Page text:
Our current job is a good test to see how this longer winter job will work out for us, from both a financial standpoint, and on my “boredom” meter.  We probably won’t decide until the end of March what we will do next winter.  We really want to give this a good try, and see how everything goes.  Ideally, it would be nice to find shorter term jobs, and be able to travel more.

Work in the office/registration has definitely picked up.  January was very busy, and February has been crazy as well, as this is the peak of the snow bird season.  March is when we start taking reservations for next season, so we don’t anticipate much of a slowdown at work until early April.  Dan has been busy on the golf course, and enjoys cutting the fairways, and rolling the greens.

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But once again we have been faced with the sad reality of life.  Monday we noticed an ambulance down the street from us, in front of the motorhome of the work camper that works opposite days of Dan on the golf course.  His wife had a heart attack, and passed away.  We spent some time with him yesterday, and he told us they should have started RVing earlier in life.  We hear that all the time.  Don’t wait on your dreams, whatever they are.

We did have some visitors this past month, which we always enjoy (our door is always open!)  As Makena posted in her blog, Dan’s parents were able to visit for a couple of weeks.  They were able to golf a few rounds on the par 3 course here in the park that Dan works on, as well as participate in many other activities that go on every day in the park.  They had a great time, and we were happy that they were able to make it out to Yuma for a visit.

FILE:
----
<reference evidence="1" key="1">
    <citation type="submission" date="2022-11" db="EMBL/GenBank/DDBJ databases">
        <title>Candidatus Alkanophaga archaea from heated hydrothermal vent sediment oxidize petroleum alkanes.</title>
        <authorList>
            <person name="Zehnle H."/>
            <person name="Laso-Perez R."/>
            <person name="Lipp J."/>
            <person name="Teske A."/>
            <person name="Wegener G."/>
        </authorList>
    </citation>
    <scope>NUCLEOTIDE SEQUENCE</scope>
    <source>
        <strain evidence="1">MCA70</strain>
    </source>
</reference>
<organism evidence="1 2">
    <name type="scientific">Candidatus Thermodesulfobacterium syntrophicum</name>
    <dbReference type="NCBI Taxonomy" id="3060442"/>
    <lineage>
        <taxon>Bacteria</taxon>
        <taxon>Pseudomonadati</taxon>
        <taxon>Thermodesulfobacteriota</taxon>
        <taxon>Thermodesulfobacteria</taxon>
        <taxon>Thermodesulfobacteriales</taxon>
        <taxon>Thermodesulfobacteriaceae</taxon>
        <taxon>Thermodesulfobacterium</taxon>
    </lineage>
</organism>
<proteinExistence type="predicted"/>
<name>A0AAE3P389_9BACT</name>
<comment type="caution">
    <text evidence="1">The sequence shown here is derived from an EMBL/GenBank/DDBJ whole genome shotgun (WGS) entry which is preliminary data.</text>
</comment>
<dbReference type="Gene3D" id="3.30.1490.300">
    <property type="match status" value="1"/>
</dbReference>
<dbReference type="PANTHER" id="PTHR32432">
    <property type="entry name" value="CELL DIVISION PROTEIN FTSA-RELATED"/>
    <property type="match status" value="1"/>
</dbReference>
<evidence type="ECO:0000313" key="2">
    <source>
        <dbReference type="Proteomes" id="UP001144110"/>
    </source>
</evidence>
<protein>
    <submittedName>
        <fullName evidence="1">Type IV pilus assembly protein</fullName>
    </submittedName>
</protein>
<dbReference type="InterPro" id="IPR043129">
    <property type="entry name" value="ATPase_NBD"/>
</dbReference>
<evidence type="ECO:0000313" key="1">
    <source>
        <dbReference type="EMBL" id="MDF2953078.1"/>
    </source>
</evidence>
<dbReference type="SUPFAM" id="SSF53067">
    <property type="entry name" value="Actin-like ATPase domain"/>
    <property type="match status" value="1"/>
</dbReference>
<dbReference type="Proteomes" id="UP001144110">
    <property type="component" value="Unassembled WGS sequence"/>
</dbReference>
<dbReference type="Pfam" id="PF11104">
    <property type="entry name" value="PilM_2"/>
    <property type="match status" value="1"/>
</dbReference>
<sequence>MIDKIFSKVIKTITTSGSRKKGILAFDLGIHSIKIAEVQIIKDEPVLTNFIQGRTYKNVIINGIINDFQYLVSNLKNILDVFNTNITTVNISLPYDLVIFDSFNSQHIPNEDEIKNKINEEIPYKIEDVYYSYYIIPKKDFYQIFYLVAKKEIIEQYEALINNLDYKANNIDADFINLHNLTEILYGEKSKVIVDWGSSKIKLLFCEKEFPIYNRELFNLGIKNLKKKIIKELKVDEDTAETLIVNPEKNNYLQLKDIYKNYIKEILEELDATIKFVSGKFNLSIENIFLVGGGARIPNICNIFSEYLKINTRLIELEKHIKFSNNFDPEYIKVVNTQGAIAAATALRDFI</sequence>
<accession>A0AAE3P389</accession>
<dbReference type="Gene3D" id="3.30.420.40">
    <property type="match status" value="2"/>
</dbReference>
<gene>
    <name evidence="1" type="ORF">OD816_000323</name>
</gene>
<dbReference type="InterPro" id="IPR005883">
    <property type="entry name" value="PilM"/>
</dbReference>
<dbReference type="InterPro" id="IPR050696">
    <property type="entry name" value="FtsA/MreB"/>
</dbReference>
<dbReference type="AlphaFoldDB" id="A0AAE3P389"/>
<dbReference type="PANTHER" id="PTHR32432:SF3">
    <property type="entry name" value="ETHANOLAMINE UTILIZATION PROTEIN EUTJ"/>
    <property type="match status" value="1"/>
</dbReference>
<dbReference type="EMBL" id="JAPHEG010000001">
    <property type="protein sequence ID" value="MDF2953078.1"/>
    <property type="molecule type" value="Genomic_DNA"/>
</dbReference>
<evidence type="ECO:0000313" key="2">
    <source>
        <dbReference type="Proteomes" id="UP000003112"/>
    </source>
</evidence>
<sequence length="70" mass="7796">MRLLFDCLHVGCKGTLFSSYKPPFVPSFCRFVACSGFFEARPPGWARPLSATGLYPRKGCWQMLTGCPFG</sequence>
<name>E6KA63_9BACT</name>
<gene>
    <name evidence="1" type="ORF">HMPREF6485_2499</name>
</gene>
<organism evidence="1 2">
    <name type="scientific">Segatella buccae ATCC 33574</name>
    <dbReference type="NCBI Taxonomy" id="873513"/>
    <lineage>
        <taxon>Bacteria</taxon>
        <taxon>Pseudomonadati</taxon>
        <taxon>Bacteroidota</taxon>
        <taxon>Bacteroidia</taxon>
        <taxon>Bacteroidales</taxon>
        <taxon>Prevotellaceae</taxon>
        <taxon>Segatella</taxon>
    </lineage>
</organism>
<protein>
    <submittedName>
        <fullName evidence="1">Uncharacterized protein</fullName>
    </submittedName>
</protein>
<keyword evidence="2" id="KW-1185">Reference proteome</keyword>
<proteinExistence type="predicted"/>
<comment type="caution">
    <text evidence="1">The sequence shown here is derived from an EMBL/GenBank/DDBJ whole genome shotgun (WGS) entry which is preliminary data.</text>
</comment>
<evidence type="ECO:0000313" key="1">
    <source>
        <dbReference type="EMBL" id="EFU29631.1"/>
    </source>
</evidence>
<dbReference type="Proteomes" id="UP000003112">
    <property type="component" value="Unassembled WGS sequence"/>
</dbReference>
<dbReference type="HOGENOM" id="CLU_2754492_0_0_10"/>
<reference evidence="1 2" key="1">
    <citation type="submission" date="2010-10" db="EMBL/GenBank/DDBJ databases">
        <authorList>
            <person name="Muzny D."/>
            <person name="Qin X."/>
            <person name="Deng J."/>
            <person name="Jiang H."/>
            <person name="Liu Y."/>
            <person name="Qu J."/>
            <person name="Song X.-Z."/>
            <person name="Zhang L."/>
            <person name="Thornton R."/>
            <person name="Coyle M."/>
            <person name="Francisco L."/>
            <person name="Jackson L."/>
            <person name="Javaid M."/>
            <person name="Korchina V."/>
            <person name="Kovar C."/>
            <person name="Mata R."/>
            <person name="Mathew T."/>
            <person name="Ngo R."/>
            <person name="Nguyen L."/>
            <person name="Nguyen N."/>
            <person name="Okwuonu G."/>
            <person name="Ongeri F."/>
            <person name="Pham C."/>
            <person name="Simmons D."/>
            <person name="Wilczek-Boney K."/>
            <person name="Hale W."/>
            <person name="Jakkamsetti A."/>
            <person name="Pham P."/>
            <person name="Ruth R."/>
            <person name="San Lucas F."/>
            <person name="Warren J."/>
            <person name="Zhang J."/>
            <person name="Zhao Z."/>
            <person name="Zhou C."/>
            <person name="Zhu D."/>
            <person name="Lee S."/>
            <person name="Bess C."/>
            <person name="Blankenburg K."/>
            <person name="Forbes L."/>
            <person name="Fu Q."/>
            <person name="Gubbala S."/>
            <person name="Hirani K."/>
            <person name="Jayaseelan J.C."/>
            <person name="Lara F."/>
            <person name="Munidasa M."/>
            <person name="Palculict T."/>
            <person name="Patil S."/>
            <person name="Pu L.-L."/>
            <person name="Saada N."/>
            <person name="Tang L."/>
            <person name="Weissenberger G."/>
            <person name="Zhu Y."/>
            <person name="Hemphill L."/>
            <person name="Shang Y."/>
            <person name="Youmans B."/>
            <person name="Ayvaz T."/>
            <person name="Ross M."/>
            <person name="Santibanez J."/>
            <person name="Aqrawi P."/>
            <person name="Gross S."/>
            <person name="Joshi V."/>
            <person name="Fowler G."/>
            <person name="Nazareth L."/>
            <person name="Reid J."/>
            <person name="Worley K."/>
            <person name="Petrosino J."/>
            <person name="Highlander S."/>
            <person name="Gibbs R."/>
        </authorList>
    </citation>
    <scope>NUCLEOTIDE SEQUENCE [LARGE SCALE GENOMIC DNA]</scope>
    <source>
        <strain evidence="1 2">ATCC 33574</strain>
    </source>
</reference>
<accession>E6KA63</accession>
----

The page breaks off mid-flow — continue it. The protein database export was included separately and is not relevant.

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Our friends Joan and Steve stopped in as well.  They volunteer at the Lake Mead Recreation Area in Nevada.  Due to the government shutdown, they were not able to work, so they drove down for a visit.  We learned some new card games, and talked about future work camping and volunteer jobs. We also got together with Henry and Terry, that work in the pro shop here.  All six of us worked together at Crazy Horse Memorial, so it was nice reminiscing about that summer.

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Joan, Jonell, Dan, Terry, Henry and Steve

Friends from Wisconsin, Dean and Jeannie texted us that they were passing through Arizona on their way to California for a volunteer work camping job, so we had a quick breakfast visit.   They spend the winters traveling in their Airstream, and summers back in Wisconsin.  It’s probably been five years since we have seen them, and it was great catching up with their adventures.img_2333

While Dan’s parents were visiting, Dan’s cousin Dave and his wife, Dee, stopped by as well.  They are over-the-road truck drivers, and were in Yuma to pick up a load.  It was a quick hello, as they had three days to get to Georgia.

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The big Quartzsite RV show took place at the end of January, and we drove up to check it out.  It was basically a giant flea market, but we did meet up with Terry and Wendy for lunch.  And as you can see, it was cold out in the desert!

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Our park has a concert series where they bring in tribute bands, and we have attended several of the concerts.  Some good, some okay.  Dan’s parents were able to see ‘December of 63,’ a tribute to Franki Vali.  It was an excellent show, and Dan’s mom was able to meet the band!